OECD Watch statement on the "targeted update" of the OECD Guidelines
Today, 8 June 2023, the OECD released a “targeted update” of the OECD Guidelines for Multinational Enterprises. Negotiations on the newly renamed “OECD Guidelines for Multinational Enterprises on Responsible Business Conduct” inevitably involved trade-offs and compromises. Nevertheless, OECD Watch believes the net result is positive. The majority of updates strengthen this authoritative global standard on responsible business conduct (RBC). In many areas, the updates reinforce and therefore bolster other leading international norms on RBC, and on some topics the new Guidelines advance normative standards.
The update of the Guidelines is particularly timely as it comes at a key moment in the development of mandatory due diligence legislation, which is largely based on the Guidelines, in Europe and globally. The year 2023 also marks an important moment for the OECD Watch network, which was established 20 years ago.
Key updates in the OECD Guidelines
OECD Watch highlights the strongest updates for use in civil society complaints and advocacy, including:
- Climate change and environmental impacts: The Guidelines now expect corporations to identify and address through due diligence their adverse impacts on climate change, biodiversity, deforestation, pollution, and other environmental concerns. Detailed text on climate change brings the Guidelines into alignment with the Paris Agreement, such as by explicitly requiring adoption and monitoring of mitigation targets that take into account scope 1, 2, and 3 greenhouse gas (GHG) emissions. The Guidelines also address other concerns, like discouraging use of carbon offsets and ensuring their integrity.
- Just transition: The Guidelines recognise the responsibility companies have in achieving a just energy transition and call on enterprises to avoid and address the social and environmental impacts of their transition both from fossil fuels and towards renewable energy sources.
- Meaningful stakeholder engagement: The Guidelines call on enterprises to engage meaningfully with all stakeholders – in particular those impacted – about business activity that may affect them. Engagement should be two-way, conducted in good faith, responsive to stakeholders’ views, timely, accessible, appropriate, safe, and adapted to remove barriers to engagement.
- Marginalisation, vulnerability, and intersectionality: The Guidelines expect enterprises to pay special attention to impacts on marginalised or vulnerable groups and take account of the distinct and intersecting risks rightsholders may face as a result of their individual characteristics.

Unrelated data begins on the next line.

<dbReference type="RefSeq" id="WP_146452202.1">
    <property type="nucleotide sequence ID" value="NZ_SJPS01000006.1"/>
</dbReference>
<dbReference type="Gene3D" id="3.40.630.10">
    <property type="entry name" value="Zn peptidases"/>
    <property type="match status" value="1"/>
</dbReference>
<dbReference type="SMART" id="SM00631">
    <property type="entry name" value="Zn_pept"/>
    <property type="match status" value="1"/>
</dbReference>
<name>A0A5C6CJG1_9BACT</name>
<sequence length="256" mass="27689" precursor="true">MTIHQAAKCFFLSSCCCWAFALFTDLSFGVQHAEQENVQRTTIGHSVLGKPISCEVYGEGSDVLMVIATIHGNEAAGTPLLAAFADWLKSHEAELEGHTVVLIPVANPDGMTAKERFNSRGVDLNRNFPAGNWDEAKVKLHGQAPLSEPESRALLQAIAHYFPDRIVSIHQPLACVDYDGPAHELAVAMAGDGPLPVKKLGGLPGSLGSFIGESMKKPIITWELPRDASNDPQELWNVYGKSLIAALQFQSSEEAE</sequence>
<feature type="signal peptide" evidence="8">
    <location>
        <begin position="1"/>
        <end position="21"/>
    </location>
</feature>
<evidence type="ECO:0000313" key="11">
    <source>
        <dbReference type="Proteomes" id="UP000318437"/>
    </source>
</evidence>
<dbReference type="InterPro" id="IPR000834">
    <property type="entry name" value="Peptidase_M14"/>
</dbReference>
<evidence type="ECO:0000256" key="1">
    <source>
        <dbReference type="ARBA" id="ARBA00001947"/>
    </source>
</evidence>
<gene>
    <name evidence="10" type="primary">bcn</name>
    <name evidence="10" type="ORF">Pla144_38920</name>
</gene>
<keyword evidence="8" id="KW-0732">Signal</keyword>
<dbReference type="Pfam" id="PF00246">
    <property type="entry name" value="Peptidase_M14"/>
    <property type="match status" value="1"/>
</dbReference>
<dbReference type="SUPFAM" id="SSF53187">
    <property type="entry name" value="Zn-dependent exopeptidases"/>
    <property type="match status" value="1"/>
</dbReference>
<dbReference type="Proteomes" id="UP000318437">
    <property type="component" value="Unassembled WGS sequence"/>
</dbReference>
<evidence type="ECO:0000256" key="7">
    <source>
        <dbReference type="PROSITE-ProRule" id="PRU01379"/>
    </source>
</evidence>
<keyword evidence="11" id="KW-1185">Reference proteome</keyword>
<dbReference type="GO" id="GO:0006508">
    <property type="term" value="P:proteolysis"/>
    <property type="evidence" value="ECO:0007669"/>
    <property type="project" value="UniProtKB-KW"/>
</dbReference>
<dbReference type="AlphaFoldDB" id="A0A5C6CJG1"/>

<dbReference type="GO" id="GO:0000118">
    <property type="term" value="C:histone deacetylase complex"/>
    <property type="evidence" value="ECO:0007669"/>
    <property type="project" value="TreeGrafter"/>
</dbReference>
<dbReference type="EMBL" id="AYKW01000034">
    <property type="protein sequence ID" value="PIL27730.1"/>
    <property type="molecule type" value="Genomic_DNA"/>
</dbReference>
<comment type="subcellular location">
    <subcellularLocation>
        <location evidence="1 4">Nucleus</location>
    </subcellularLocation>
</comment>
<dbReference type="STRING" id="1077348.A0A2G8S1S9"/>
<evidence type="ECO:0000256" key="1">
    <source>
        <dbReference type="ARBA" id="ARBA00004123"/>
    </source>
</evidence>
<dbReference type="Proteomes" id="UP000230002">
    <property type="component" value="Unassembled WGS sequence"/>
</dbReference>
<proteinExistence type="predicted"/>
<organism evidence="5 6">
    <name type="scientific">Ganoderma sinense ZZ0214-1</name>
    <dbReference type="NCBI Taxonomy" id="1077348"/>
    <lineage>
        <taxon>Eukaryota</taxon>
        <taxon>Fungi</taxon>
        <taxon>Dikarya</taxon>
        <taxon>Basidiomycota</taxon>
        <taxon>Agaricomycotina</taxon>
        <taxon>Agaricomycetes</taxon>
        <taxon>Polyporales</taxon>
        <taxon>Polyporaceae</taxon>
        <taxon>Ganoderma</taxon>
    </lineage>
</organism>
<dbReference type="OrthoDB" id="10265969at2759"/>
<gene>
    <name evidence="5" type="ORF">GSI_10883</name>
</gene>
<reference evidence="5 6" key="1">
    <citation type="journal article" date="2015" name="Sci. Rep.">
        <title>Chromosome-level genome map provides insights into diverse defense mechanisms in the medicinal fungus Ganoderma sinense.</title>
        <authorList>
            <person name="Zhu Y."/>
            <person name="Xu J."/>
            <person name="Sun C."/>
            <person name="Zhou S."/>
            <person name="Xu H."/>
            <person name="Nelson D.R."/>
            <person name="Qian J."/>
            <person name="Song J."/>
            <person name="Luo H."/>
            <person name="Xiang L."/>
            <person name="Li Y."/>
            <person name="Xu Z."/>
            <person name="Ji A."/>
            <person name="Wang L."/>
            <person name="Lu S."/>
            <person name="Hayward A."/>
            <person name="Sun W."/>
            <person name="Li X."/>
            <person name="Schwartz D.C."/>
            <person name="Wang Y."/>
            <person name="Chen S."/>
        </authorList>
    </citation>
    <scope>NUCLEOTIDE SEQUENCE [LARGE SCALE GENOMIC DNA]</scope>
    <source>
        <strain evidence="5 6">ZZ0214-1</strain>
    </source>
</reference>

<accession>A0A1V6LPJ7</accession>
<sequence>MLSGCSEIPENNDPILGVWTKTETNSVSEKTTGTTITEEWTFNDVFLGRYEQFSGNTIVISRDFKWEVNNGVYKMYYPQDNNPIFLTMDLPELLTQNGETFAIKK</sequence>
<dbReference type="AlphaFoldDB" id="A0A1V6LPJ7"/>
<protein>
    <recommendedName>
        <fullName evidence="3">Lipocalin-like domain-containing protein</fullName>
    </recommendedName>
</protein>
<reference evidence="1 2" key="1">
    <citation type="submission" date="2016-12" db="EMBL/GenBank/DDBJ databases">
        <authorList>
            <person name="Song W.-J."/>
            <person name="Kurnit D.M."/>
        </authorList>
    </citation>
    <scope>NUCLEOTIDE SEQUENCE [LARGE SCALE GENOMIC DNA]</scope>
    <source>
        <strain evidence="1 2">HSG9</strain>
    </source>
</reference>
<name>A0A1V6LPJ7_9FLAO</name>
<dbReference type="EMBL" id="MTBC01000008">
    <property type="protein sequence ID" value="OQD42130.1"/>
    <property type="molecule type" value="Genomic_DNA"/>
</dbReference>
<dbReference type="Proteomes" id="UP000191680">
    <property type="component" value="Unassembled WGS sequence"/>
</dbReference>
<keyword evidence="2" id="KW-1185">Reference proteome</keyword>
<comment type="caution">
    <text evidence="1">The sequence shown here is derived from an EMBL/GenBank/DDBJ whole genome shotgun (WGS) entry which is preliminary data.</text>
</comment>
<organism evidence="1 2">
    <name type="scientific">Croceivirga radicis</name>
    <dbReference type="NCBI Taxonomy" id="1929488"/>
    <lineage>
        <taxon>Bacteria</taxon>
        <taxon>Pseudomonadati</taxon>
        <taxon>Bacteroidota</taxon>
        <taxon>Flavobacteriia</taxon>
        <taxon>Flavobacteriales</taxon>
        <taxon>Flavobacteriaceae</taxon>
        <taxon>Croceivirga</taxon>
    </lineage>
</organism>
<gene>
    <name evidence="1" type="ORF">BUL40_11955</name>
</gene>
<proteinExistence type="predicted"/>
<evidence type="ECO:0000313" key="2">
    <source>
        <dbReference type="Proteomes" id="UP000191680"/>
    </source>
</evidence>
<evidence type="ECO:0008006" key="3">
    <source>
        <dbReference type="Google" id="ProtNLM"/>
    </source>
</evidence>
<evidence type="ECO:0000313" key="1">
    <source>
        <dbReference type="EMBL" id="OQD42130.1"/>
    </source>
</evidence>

- Human rights defenders: The Guidelines call on enterprises to refrain from reprisals against human rights defenders, address impacts of reprisals in their own and business partners’ operations, and help promote safe space.
- Respecting all value chain workers’ rights: The Guidelines call on enterprises to respect the rights of all workers in their value chains, not merely employees of the enterprise, including the rights to form unions and collectively bargain.
- Strengthened guidance on full value chain due diligence: The Guidelines now align with and deepen the OECD’s robust RBC due diligence framework, such as by referencing the six-step due diligence process, covering both up- and downstream impacts including by individual users, and more clearly stating expectations for enterprises to build leverage over business relationships.
- Animal welfare: For the first time ever, the OECD Guidelines provide a progressive definition for good animal welfare and call on enterprises to respect animal welfare standards.
Standards areas needing further guidance and limitations
In a few areas, the standards updates do not go as far as civil society had expected and advocated. OECD Watch calls on the OECD to develop, through close consultation with rightsholders and civil society, improved guidance on engagement with groups experiencing vulnerability or marginalisation as part of due diligence, particularly on respecting the rights of Indigenous Peoples, human rights defenders, women, and other rightsholders, and on addressing the adverse impacts of technology and digitalisation.
The biggest failing of the update is that it largely did not raise requirements for improving the implementation of the Guidelines through the National Contact Point (NCP) mechanisms. NCPs are critical to the promotion and correct application of the Guidelines, but in OECD Watch’s view, have not been adequately effective in implementing the text. While the updated text reflects extensive improved recommendations and guidance for NCPs, the proposed improvements are still largely optional. The failure to ensure effective NCPs means that legislation mandating due diligence in alignment with the OECD Guidelines is needed more urgently than ever.
OECD Watch’s briefing paper elaborates on the key updates in the standards for enterprises, important gains in the implementation procedures for governments, and standards areas needing further guidance.
OECD Watch’s statement and briefing paper is also available in Arabic, French, Portuguese, and Spanish.
The 2023 version of the OECD Guidelines is available for download in English and French via the OECD’s website.read more less